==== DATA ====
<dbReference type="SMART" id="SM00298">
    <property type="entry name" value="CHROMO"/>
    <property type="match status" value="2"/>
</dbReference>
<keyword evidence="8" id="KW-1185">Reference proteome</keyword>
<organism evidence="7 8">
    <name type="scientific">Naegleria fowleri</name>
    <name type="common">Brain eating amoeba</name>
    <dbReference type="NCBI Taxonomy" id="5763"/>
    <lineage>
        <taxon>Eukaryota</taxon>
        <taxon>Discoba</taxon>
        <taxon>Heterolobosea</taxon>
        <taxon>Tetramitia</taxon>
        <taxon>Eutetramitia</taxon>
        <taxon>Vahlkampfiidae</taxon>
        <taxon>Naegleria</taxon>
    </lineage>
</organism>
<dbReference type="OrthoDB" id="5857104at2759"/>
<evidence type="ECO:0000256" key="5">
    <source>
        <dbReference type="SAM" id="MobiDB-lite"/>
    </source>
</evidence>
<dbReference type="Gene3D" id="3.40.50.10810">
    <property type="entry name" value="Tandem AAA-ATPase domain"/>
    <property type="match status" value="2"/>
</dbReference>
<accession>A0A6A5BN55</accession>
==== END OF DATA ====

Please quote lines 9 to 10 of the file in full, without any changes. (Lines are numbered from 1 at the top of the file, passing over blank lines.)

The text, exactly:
    <dbReference type="NCBI Taxonomy" id="5763"/>
    <lineage>